Quick Fact Sheet Aortic Regurgitation

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					              Quick Fact Sheet: Aortic Regurgitation
Aortic regurgitation (aka aortic insufficiency) is defined as the backflow of blood from the
aorta to the left ventricle during diastole.
Etiologies
1) Aortic cusp/leaflet abnormalities (Heard at LSB)
       Infectious: Bacterial endocarditis, Rheumatic Heart Disease
       Congenital: Bicuspid aortic valve, Marfan's syndrome
       Inflammatory: SLE, RA, Behcet's syndrome
       Degenerative: Myxomatous (floppy) valve, "Senile degeneration" due to calcification
       Other: Trauma, post valvuloplasty, diet drug valvulopathy

2) Aortic root abnormalities (Heard at RUSB)
       Aortic root dilation: Marfan's syndrome, syphilis, ankylosing spondylitis, relapsing
         polychondritis, idiopathic aortitis, annuloaortic ectasia, Ehlers-Danlos syndrome
       Loss of commissural support: aortic dissection, trauma, chronic VSD

Signs/Symptoms
1) Acute AR - Signs of heart failure, acute SOB secondary to pulmonary edema, and angina
2) Chronic AR
 - Patients may remain asymptomatic for many years before symptoms occur
 - Signs of left heart failure (fatigue and dyspnea), palpitations, and angina

Physical Examination
1) Auscultation of the heart
 - Soft, high-pitched diastolic decrescendo murmur best heard at the left 3rd ICS at end-expiration with the
patient sitting up and leaning forward. Note: In the presence of aortic root disease (versus a leaflet abnormality),
the murmur may be best heard at the RUSB
 - A systolic ejection murmur may be present at the RUSB due to the high flow state
 - A diastolic rumble (Austin-Flint murmur) may be heard at the apex due to the regurgitant jet striking the
mitral valve
 - A S4 is often heard due to LVH, a S3 may be heard when CHF occurs
2) Other findings
 - Peripheral signs due to increased pulse pressure (see table below)
 - Visible cardiac pulsations are common
 - PMI may be displaced laterally and caudally
 - Pulsis bisferens may be present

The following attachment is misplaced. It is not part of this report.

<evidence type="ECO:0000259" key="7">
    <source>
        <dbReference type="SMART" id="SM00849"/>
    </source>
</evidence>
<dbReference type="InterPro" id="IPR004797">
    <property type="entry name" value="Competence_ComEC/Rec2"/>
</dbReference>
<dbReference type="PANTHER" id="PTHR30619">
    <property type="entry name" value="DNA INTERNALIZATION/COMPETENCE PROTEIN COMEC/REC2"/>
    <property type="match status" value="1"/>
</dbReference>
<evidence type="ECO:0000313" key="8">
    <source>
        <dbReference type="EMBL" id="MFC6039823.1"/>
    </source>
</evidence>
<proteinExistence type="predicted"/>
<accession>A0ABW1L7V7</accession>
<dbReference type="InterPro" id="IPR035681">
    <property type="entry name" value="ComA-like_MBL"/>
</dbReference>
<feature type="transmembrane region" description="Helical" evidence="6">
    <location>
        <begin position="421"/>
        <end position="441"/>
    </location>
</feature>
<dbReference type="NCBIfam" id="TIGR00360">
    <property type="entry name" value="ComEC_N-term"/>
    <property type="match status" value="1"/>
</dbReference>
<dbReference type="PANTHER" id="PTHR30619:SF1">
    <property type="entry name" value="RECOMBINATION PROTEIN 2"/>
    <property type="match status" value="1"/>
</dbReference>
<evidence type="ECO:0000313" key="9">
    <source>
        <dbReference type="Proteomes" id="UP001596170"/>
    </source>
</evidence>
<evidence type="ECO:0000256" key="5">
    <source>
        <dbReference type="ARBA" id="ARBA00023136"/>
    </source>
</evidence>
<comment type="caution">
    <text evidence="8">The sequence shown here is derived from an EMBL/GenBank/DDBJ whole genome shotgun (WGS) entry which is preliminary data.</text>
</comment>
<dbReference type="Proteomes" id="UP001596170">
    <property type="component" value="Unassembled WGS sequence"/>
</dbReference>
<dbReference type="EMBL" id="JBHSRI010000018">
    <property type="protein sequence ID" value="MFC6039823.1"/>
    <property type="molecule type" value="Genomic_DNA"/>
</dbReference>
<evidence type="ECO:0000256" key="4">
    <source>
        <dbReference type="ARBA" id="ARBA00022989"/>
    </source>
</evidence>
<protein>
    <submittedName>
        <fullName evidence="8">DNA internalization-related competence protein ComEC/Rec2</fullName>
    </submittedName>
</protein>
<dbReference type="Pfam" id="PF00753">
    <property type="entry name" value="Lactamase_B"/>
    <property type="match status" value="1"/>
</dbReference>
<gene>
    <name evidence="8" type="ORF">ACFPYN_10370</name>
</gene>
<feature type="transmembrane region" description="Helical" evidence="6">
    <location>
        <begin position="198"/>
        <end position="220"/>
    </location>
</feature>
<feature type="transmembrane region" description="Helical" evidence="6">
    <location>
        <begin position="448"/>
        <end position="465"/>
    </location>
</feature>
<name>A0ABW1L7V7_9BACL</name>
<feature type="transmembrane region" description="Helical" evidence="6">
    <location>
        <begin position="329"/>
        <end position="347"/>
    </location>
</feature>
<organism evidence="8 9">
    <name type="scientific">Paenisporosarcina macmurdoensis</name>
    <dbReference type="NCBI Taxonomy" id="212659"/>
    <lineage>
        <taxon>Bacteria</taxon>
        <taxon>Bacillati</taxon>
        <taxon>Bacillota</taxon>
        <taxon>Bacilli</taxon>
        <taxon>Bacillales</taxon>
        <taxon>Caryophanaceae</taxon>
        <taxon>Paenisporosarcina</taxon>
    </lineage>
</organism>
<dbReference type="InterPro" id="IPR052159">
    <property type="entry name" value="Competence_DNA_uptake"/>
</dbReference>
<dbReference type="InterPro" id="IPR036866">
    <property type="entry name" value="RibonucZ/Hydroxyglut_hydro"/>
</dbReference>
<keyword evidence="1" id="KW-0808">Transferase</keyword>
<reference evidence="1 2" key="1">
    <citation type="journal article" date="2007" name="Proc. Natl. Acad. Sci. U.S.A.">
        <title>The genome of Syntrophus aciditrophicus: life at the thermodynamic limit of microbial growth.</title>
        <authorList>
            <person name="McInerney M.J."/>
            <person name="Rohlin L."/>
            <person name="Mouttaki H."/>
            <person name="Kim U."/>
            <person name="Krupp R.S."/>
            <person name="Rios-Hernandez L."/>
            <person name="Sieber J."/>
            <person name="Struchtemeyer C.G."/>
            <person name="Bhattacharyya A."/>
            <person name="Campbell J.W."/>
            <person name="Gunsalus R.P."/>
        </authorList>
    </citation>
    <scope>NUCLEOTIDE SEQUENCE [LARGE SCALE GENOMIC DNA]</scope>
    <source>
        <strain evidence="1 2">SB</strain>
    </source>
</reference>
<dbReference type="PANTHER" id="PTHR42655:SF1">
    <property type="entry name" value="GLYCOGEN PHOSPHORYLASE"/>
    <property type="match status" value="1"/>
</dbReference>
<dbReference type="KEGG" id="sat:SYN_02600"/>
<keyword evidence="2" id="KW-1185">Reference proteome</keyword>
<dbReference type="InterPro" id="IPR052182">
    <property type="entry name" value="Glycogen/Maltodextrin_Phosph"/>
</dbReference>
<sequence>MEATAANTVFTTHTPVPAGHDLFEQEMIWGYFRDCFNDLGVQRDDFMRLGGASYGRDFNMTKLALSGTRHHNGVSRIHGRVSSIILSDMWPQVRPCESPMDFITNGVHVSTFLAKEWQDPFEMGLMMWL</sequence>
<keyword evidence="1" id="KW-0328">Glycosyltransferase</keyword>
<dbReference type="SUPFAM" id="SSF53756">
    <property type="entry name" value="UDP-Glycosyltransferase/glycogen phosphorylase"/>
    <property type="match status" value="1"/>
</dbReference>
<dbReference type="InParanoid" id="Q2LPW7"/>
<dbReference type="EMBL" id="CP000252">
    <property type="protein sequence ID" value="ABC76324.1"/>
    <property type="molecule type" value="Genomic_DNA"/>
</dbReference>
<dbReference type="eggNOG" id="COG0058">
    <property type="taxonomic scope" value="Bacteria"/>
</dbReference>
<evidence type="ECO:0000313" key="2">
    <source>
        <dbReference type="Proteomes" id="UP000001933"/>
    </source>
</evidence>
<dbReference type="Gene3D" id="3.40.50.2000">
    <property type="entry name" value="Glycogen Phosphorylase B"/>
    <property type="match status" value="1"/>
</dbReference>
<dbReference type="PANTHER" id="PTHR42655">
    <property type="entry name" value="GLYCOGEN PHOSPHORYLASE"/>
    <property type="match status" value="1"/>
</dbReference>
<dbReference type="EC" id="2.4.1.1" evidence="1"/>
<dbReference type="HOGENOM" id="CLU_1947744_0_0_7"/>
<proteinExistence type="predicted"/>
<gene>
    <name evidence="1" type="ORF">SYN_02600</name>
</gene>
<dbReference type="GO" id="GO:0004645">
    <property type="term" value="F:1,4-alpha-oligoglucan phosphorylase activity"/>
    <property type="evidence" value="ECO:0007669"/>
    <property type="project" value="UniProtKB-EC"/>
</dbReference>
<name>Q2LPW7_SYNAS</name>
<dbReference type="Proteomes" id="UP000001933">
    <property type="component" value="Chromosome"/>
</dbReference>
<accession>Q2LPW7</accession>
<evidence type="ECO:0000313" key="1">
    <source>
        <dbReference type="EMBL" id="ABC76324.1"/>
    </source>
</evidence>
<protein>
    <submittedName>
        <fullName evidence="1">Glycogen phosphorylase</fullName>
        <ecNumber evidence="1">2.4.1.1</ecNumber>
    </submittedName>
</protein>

Diagnosis
1) EKG - non-specific (no EKG findings are sensitive for AR), although LVH commonly present
2) Chest x-ray - non-specific (no finding are sensative for AR)
3) Echocardiography - Can measure the pressure half-time and the regurgitant fraction, both of which help to
determine the severity of AR present
4) Cardiac catheterization
 - Can also measure pressure half-time and regurgitant fraction
 - Performed before valve replacement to assess for coronary artery disease

                                      Pressure half-time             Regurgitant fraction
                                            (ms)                             %
                 Mild                       > 500                           0-19
               Moderate                    500-350                         20-35
                Severe                     349-200                         36-50
               Critical                     <200                            > 50

                             http://learntheheart.com/CRA22-AR-QFS.pdf
            Quick Fact Sheet: Aortic Regurgitation
Treatment
1) Acute aortic regurgitation
 - Afterload reduction with nitroprusside
 - Inotropic support with dobutamine if needed
 - Emergent aortic valve replacement usually required
2) Chronic aortic regurgitation
 - No treatment if patient is asymptomatic
 - Afterload reduction with ACE inhibitor if symptomatic
 - Careful monitoring with echocardiograms will help determine proper timing for valve
   replacement



  Name of Sign                                          Description
Corrigan's pulse        A rapid and forceful distension of the arterial pulse with a quick
                        collapse secondary to the increased pulse pressure
De Musset's sign        Bobbing of the head with each heart beat
Muller's sign           Visible pulsations of the uvula
Quincke's sign          Capillary pulsations seen on light compression of the nail bed
Traube's sign           Systolic & diastolic sounds heard over femoral artery ("pistol shots")
Duroziez's sign         Gradual pressure over femoral artery leas to a systolic & diastolic bruit
Hill's sign             Popliteal systolic blood pressure exceeding brachial systolic blood
                        pressure by 60 mmHg or greater
Shelly's sign           Pulsation of the cervix
Rossenbach's sign       Hepatic pulsations
Becker's sign           Visible pulsations of the retinal arterioles
Gerhardt's sign         Pulsation of the spleen in the presence of splenomegaly
(aka Sailer's sign)
Mayne's sign            A decrease in diastolic blood pressure of 15 mmHg when the arm is held
                        above the head
Landolf's sign          Systolic contraction and diastolic dilation of the pupil




                           http://learntheheart.com/CRA22-AS-QFS.pdf

				
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posted:12/25/2011
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